Sponsors have waited over a decade for rates to rise and funded status to improve. Both have now occurred, pushing most plans over 100% funded, yet many still carry elevated allocations to equities and other risk-seeking assets. Here is why de-risking is now not just beneficial, it’s mission critical.
1. Securing the plan’s funded position is paramount
While yields are a boon to pension plans’ funded positions, they won’t last forever, and funded status can vanish just as fast as it improved. The last decade taught us well what declining rates can do in that regard— the outcome can be disastrous, especially if coupled with a drawdown in equities.
During the 2002 tech bubble and then again in the 2008 Great Recession, plans got hit with a 30% aggregate decline in funded ratio each time. In 2013, the Taper Tantrum offered an opportunity to de-risk, but many plans missed it. Aggregate funded status improved that year to 88%, up from 76% the year before (Exhibit 1). But sponsors did not make a meaningful move into fixed income and ended up paying the price, watching as funded status fell to 81% in 2014. Moreover, from 2013 to 2016, sponsors contributed $31 billion to plans net of service cost, representing 3% of the $1 trillion in assets for our S&P 500 data group as of 2012. Yet funded status remained stubbornly at 81% for years!
As of 09/30/23 (funded status intra-year estimate) and 12/31/22 (year-end reported funded status and allocations). Source: Company reports, Bloomberg, Voya IM. Analysis aggregates year-over-year assets, benefit obligations and asset allocations from 139 defined benefit pension plans in the S&P 500.
It was not until the latter part of the last decade that a clear trend of de-risking emerged. Starting in 2017, plans started shifting assets out of growth-seeking assets and into fixed income, partly to take advantage of tax changes in 2018 to secure contributions made, as well as to better align plan assets with liabilities, thereby reducing surplus volatility. This began a trend of improvement in, and preservation of, funded status.
It’s worth reiterating that risk and reward tradeoffs in pension investing are asymmetric. Any overfunded position is subject to burdensome excise tax for a full plan termination, and an underfunded position can reignite variable PBGC premiums and required contributions.
2. Current yield levels are too good to pass up
The good news is that sponsors can lock in yield levels they haven’t been able to access at any level of risk since 2007 (Exhibit 2). Higher-yielding fixed income is now close to, or on par with, the expected returns of most equities. Bonds’ inclusion in an asset portfolio is no longer a hindrance to the expected return on asset (EROA) assumption, and they carry a significantly lower risk profile, thus reducing surplus volatility.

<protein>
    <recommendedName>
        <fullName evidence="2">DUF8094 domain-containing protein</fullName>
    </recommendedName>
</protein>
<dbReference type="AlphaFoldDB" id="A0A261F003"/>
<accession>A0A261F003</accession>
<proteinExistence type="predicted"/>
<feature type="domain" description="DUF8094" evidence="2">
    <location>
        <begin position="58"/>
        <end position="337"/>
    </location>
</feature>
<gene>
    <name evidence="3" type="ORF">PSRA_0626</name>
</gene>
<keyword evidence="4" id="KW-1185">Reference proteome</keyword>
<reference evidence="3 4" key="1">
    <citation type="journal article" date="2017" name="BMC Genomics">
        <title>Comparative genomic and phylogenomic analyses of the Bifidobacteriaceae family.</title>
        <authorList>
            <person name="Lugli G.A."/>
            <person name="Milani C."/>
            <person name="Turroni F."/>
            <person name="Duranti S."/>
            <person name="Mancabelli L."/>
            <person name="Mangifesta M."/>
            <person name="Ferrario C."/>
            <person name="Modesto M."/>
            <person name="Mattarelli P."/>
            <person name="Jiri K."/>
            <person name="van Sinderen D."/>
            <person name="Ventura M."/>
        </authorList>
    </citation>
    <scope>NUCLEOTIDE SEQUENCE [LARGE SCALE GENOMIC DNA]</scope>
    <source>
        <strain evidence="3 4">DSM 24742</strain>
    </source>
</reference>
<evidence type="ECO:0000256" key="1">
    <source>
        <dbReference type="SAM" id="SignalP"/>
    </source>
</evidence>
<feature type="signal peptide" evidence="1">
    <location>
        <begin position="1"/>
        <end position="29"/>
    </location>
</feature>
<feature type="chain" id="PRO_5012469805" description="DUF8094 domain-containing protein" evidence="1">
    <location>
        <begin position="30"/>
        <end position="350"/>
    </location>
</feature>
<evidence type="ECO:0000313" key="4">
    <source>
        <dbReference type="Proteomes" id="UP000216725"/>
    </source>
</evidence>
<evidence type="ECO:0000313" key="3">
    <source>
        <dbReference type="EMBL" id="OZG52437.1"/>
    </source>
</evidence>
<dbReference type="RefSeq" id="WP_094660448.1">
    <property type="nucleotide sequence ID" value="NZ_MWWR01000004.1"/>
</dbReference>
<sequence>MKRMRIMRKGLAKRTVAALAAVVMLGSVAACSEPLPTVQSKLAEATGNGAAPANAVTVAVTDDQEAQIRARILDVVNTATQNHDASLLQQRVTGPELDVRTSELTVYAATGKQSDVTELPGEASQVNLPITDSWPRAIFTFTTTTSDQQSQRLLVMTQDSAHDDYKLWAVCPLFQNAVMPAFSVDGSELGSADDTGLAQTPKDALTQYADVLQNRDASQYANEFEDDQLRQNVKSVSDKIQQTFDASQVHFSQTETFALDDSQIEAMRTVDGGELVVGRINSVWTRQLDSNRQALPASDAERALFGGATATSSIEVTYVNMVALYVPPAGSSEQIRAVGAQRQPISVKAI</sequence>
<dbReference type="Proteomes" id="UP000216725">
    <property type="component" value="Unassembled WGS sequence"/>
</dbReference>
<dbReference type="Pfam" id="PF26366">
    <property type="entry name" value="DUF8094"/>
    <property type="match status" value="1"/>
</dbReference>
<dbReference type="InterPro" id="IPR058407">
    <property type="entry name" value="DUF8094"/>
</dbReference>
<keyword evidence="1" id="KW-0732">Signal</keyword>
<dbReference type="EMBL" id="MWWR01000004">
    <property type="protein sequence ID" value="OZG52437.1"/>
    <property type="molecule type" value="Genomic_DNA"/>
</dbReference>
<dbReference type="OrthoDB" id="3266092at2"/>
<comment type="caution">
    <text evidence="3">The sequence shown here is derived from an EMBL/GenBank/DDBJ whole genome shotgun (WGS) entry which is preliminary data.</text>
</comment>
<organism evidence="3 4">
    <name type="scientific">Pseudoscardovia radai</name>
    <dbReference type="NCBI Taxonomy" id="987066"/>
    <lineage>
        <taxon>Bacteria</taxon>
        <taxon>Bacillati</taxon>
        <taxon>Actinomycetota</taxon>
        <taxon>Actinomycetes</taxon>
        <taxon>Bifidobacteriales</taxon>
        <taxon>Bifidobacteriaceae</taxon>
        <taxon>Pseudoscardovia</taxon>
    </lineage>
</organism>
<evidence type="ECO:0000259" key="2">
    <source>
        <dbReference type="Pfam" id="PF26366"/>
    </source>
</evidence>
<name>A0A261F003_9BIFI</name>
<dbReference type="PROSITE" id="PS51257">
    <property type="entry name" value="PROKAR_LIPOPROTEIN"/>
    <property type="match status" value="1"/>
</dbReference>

Every pension plan is unique. Locking in current yields offers benefits to sponsors seeking longer-duration investments because their plan is open and accruing, as well as to those with a need for intermediateduration assets for their frozen plan. Many sponsors already know that liability driven investing can not only shield funded status, it can achieve strong returns with greatly reduced risk. But at these yield levels, sponsors can have their cake and eat it too: a de-risked asset portfolio with an undiminished EROA assumption to offset pension costs.
As of 10/01/2023. Source: Bloomberg Index Services Limited and Voya Investment Management. Treasury as represented by the Bloomberg U.S. Treasury Index. Yields by credit quality as represented by the Bloomberg U.S. Corporate Aa, A, and Baa sub-indexes, and the Bloomberg U.S. High Yield Corporate 2% Issuer Cap Index.
3. A fully evolved, easy-to-use LDI toolkit is now at every sponsor’s fingertips
Liability-driven investing has evolved markedly since it was born out of the ashes of the tech bubble and the Great Recession. Back then, blunt instruments such as STRIPS and long-duration investments (typically converted from core fixed income allocations) were used to crudely match liability duration, benchmarked to long credit or long government/credit indexes. “Completion” programs—designed to button up key rate duration mismatches between liabilities and assets across the curve—were in their infancy, since most plans were underfunded, not to mention underhedged. Duration was the key risk, not the shape of the yield curve.
Fast-forward 15 years, and plan sponsors are focused on risks that weren’t even on their radar when funded positions were lower. In addition to duration, curve and spread risk now also factor into the equation, along with the need to diversify the large slug of concentrated corporate credit positions that accumulated as plans shifted to fixed income. Market leaders such as Voya offer an array of innovative LDI solutions for plan sponsors. The applicable solution can be as simple as deploying a more efficient long government/credit strategy that blends investment grade private placements with public corporate bonds (See: Voya Enhanced Long Duration Government/Credit: A Five-Year Track Record to Celebrate).
There are also tailored DIY solutions inspired by insurance company best practices in managing reserves for annuities, such as including investment grade private placements, commercial mortgage loans and structured credit. These solutions not only help hedge duration and spread risk, but they also offer additional benefits such as issuer diversification and the potential for downside protection.
Each approach has been vetted, tested, and successfully implemented, and together they form a buffet of options to suit your unique needs.
Whether you are looking to annuitize or hibernate, you don’t have to do it all yourself. Contact Voya’s LDI team to learn how we can help you mitigate risks to your funded position.